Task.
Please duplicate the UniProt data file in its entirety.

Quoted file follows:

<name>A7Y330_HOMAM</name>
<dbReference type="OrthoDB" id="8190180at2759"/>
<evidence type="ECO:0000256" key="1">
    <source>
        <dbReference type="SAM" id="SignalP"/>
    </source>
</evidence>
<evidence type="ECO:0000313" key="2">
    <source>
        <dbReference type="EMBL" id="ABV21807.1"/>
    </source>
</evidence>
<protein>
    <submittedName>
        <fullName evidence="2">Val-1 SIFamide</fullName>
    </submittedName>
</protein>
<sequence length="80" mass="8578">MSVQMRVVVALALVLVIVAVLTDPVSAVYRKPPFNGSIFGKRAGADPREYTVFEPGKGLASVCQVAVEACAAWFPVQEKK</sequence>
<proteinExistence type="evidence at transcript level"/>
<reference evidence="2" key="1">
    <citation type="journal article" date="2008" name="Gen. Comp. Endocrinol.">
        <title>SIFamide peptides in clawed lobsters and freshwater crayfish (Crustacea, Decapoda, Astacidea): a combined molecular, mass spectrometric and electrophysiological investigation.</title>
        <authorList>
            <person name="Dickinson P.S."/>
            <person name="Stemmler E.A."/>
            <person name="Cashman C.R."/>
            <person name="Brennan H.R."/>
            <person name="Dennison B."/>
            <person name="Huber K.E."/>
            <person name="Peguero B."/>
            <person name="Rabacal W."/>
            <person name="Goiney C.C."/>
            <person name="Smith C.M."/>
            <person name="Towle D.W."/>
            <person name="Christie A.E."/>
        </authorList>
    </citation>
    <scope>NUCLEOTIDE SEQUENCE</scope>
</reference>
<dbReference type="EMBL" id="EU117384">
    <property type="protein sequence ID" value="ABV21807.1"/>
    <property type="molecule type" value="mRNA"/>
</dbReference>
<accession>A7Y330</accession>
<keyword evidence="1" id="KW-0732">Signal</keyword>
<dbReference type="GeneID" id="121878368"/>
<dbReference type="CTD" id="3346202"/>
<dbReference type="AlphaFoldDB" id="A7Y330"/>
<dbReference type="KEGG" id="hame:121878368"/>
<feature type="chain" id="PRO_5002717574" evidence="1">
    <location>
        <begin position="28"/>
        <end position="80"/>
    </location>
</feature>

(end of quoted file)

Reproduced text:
<name>A7Y330_HOMAM</name>
<dbReference type="OrthoDB" id="8190180at2759"/>
<evidence type="ECO:0000256" key="1">
    <source>
        <dbReference type="SAM" id="SignalP"/>
    </source>
</evidence>
<evidence type="ECO:0000313" key="2">
    <source>
        <dbReference type="EMBL" id="ABV21807.1"/>
    </source>
</evidence>
<protein>
    <submittedName>
        <fullName evidence="2">Val-1 SIFamide</fullName>
    </submittedName>
</protein>
<sequence length="80" mass="8578">MSVQMRVVVALALVLVIVAVLTDPVSAVYRKPPFNGSIFGKRAGADPREYTVFEPGKGLASVCQVAVEACAAWFPVQEKK</sequence>
<proteinExistence type="evidence at transcript level"/>
<reference evidence="2" key="1">
    <citation type="journal article" date="2008" name="Gen. Comp. Endocrinol.">
        <title>SIFamide peptides in clawed lobsters and freshwater crayfish (Crustacea, Decapoda, Astacidea): a combined molecular, mass spectrometric and electrophysiological investigation.</title>
        <authorList>
            <person name="Dickinson P.S."/>
            <person name="Stemmler E.A."/>
            <person name="Cashman C.R."/>
            <person name="Brennan H.R."/>
            <person name="Dennison B."/>
            <person name="Huber K.E."/>
            <person name="Peguero B."/>
            <person name="Rabacal W."/>
            <person name="Goiney C.C."/>
            <person name="Smith C.M."/>
            <person name="Towle D.W."/>
            <person name="Christie A.E."/>
        </authorList>
    </citation>
    <scope>NUCLEOTIDE SEQUENCE</scope>
</reference>
<dbReference type="EMBL" id="EU117384">
    <property type="protein sequence ID" value="ABV21807.1"/>
    <property type="molecule type" value="mRNA"/>
</dbReference>
<accession>A7Y330</accession>
<keyword evidence="1" id="KW-0732">Signal</keyword>
<dbReference type="GeneID" id="121878368"/>
<dbReference type="CTD" id="3346202"/>
<dbReference type="AlphaFoldDB" id="A7Y330"/>
<dbReference type="KEGG" id="hame:121878368"/>
<feature type="chain" id="PRO_5002717574" evidence="1">
    <location>
        <begin position="28"/>
        <end position="80"/>
    </location>
</feature>